I open one of my trendy fluff magazines, now sent to my office for free, and right there in front of me is an article about living more simply making reference to the first game of Monopoly invented in 1904! I think to myself a strange coincidence? Anyway, with further reading I discover the first Monopoly board had no space marked ''GO.'' Instead the first square was simply marked ''Mother Earth.'' The place to stop, rest or start. In 1934 when the game was patented that space was replaced by a large red arrow and the words ''GO!'' Collect $200 Salary as you pass.
Now everything is go -- and we keep going, and going, and going. It's even a catchy line made famous by a celebrated furry pink rabbit -- AKA the Energizer Bunny. We all laugh at the spots he gets himself into, but he always comes out unscathed and on the move.
But is it really so funny anymore? We live in a speedier society than ever before. At the edge of a new millennium, our lives rush past us in a blur. The Christmas season instead of being a joyous happy time is a time of major stress. If you don't think so, just come to my office for the rest of this week. You'd think we were running an emergency room, not an office for therapeutic massage!
In further research for this article, I found another study conducted by the National Institute of Mental Health showing that a group of men and women, left to their own devices, initially slept for 14 hours a night and claimed at the end of three weeks that had never before had they known what it felt like to be fully rested and awake. Actually only about eight of those hours were spent in sleep, the other six were spent lying quietly resting between a state of waking and dreaming.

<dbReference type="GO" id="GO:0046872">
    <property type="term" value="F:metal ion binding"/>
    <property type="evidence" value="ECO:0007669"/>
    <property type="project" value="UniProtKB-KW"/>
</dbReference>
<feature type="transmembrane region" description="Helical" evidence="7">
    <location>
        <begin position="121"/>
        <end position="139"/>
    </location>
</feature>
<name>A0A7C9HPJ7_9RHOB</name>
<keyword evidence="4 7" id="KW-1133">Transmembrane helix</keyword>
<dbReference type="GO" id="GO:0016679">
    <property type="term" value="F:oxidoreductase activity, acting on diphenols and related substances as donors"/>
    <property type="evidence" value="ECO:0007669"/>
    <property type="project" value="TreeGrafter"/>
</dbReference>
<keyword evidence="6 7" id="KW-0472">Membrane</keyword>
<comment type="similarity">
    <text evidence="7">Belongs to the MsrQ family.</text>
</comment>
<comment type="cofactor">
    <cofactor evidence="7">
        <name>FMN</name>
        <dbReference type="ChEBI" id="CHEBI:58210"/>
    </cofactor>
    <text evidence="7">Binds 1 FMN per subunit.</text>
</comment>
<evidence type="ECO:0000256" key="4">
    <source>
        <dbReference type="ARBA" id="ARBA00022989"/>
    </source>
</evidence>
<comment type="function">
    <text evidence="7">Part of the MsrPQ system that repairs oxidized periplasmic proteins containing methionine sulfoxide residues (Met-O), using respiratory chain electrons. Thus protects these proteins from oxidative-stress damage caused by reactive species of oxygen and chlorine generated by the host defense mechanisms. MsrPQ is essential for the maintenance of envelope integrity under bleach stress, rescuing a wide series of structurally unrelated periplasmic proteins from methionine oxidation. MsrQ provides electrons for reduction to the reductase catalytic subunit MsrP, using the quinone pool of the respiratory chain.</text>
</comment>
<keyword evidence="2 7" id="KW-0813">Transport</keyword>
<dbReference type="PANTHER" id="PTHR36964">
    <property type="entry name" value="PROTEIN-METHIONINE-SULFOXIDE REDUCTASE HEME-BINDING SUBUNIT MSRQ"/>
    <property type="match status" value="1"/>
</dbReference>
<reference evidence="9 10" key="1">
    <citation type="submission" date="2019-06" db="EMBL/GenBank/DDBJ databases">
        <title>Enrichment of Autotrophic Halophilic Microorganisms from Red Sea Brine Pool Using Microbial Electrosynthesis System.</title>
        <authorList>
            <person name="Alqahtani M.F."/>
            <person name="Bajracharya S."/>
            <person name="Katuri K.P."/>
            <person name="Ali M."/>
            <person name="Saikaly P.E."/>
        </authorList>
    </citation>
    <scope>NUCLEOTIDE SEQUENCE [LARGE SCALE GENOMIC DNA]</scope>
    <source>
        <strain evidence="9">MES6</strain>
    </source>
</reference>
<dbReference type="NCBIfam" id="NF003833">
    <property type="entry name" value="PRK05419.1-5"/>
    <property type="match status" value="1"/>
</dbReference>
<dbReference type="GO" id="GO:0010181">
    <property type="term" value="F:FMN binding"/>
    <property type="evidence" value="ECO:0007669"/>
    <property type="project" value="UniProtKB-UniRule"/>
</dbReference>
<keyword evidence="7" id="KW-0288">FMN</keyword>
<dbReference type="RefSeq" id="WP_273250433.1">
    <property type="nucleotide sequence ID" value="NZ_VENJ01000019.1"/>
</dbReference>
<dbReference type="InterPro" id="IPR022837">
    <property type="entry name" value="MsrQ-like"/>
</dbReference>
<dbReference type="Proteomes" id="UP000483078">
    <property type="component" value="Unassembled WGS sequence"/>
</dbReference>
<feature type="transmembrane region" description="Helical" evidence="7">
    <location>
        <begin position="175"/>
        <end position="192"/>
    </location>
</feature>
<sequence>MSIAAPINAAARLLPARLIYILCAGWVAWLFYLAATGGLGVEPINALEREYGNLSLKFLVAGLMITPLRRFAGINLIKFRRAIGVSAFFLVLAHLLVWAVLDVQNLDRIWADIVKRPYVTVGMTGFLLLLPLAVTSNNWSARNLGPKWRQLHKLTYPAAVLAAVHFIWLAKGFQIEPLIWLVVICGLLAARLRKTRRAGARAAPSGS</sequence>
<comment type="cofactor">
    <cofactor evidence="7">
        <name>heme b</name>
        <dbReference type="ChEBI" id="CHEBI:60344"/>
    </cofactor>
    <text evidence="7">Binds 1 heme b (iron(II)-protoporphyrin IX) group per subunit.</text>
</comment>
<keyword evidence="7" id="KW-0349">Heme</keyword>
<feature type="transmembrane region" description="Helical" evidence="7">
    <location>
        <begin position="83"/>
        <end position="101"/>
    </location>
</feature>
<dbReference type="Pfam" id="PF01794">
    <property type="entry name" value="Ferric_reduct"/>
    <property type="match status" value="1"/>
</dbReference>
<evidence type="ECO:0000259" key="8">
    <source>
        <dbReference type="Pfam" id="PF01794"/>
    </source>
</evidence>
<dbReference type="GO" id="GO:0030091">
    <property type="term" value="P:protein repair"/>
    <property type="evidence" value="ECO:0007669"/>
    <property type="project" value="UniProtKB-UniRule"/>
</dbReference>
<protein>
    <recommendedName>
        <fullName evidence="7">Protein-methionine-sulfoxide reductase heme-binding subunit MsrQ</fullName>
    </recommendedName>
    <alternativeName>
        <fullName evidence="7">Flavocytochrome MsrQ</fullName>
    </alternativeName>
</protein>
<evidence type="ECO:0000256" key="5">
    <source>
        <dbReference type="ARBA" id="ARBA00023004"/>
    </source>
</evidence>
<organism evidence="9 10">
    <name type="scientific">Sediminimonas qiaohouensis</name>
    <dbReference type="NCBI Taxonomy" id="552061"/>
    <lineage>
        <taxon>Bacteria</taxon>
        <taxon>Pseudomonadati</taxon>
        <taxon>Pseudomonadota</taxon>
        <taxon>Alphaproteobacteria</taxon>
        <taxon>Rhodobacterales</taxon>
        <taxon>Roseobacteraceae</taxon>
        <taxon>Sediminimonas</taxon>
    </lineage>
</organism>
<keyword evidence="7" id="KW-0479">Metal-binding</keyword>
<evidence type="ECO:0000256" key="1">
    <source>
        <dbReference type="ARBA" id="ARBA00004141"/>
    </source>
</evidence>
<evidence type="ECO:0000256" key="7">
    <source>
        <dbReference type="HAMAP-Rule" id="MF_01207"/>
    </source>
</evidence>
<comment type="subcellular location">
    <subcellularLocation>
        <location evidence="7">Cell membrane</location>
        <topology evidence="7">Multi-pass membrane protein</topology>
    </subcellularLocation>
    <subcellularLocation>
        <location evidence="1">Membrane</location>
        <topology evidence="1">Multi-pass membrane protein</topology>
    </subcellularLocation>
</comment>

With our obsession to keep busy, to always have more, to increase our productivity and increase the GNP, we have left behind much of what is dear to us -- the joyful pleasures of living simply. Simplicity in living does not mean antitechnology. It doesn't mean discontinuing use of the telephone, computers, household appliances or living like a hermit on the top of some remote mountain. These devices can and do give us freedom from the redundant tasks that were once so time consuming.
Simplicity does require that we understand what technology is for, that we do not over use, abuse or only ''pursue'' the item. On the contrary this is a waste of money which is a form of energy. Which, in the long run is a waste of our time.
No one knows what the new millennium will hold for us, but just as we shouldn't waste or misuse technology, we shouldn't waste the precious gift of time. It is limited. Resolve to simplify. No time for simplification? Turn off the television for 20 minutes or give up half the time you spend reading a daily paper or surfing the net. Remember the choice of how you use or abuse you, your time is up to you. See you in the new year, Rebecca.